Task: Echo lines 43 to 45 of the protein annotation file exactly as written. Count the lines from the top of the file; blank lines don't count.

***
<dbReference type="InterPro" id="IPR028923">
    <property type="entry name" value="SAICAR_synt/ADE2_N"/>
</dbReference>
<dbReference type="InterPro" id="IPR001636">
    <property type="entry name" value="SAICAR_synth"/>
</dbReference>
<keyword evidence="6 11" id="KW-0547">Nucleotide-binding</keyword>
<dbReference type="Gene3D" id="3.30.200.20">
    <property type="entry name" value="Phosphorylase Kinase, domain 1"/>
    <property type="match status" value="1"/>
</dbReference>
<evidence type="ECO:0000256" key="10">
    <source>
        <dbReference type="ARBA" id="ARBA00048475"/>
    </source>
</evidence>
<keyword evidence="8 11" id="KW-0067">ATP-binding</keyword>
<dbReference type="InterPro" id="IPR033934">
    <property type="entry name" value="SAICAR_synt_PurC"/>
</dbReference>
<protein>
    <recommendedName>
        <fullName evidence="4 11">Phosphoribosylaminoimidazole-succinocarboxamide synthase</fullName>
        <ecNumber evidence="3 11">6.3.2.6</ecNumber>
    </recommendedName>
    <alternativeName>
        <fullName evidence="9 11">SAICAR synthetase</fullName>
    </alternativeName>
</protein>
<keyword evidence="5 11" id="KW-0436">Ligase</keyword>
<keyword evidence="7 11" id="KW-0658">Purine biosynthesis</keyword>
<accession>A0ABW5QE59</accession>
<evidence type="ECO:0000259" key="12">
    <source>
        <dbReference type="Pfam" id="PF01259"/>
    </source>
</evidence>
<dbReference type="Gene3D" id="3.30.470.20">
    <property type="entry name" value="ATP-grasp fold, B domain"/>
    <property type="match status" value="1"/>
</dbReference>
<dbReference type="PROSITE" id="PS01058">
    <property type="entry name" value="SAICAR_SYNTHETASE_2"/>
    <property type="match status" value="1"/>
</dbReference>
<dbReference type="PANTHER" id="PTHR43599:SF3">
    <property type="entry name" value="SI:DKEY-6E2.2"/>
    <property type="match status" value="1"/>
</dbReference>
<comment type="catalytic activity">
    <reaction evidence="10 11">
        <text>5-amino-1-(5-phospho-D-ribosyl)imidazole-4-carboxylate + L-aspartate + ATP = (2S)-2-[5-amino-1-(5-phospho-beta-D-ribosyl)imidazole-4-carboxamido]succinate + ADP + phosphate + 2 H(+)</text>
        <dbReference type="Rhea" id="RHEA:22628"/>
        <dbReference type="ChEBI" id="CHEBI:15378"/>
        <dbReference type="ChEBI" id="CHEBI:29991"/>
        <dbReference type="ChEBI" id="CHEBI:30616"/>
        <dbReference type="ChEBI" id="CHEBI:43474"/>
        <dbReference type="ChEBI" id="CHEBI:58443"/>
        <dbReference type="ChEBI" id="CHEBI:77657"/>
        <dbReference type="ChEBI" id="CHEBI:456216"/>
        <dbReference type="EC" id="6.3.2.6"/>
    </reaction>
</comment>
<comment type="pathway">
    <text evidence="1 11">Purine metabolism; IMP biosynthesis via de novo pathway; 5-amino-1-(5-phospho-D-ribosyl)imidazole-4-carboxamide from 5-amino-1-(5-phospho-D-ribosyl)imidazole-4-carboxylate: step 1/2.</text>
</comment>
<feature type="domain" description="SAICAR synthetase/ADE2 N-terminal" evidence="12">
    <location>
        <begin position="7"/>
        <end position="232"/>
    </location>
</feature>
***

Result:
    <property type="entry name" value="SAICAR_SYNTHETASE_2"/>
    <property type="match status" value="1"/>
</dbReference>